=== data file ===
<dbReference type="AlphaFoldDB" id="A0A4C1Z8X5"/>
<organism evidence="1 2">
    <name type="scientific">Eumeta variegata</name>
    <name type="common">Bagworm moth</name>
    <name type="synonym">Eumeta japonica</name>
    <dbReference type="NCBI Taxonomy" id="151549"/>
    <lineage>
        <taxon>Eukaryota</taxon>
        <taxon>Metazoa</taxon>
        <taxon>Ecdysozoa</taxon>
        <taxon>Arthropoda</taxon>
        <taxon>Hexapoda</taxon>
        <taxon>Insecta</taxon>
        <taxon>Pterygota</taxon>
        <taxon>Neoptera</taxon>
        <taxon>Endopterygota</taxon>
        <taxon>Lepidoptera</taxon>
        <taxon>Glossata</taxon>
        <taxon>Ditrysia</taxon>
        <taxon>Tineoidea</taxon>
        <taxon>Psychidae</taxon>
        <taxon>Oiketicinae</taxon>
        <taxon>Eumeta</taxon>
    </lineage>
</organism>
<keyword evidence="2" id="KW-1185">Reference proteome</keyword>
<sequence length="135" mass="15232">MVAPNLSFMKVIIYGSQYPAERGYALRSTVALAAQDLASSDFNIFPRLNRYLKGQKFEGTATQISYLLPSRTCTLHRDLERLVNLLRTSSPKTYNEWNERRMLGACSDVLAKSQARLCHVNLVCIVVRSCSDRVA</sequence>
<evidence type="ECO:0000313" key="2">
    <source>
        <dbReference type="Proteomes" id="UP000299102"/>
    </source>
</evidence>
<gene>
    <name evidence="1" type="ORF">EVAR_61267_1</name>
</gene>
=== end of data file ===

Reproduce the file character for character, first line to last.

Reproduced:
<dbReference type="AlphaFoldDB" id="A0A4C1Z8X5"/>
<organism evidence="1 2">
    <name type="scientific">Eumeta variegata</name>
    <name type="common">Bagworm moth</name>
    <name type="synonym">Eumeta japonica</name>
    <dbReference type="NCBI Taxonomy" id="151549"/>
    <lineage>
        <taxon>Eukaryota</taxon>
        <taxon>Metazoa</taxon>
        <taxon>Ecdysozoa</taxon>
        <taxon>Arthropoda</taxon>
        <taxon>Hexapoda</taxon>
        <taxon>Insecta</taxon>
        <taxon>Pterygota</taxon>
        <taxon>Neoptera</taxon>
        <taxon>Endopterygota</taxon>
        <taxon>Lepidoptera</taxon>
        <taxon>Glossata</taxon>
        <taxon>Ditrysia</taxon>
        <taxon>Tineoidea</taxon>
        <taxon>Psychidae</taxon>
        <taxon>Oiketicinae</taxon>
        <taxon>Eumeta</taxon>
    </lineage>
</organism>
<keyword evidence="2" id="KW-1185">Reference proteome</keyword>
<sequence length="135" mass="15232">MVAPNLSFMKVIIYGSQYPAERGYALRSTVALAAQDLASSDFNIFPRLNRYLKGQKFEGTATQISYLLPSRTCTLHRDLERLVNLLRTSSPKTYNEWNERRMLGACSDVLAKSQARLCHVNLVCIVVRSCSDRVA</sequence>
<evidence type="ECO:0000313" key="2">
    <source>
        <dbReference type="Proteomes" id="UP000299102"/>
    </source>
</evidence>
<gene>
    <name evidence="1" type="ORF">EVAR_61267_1</name>
</gene>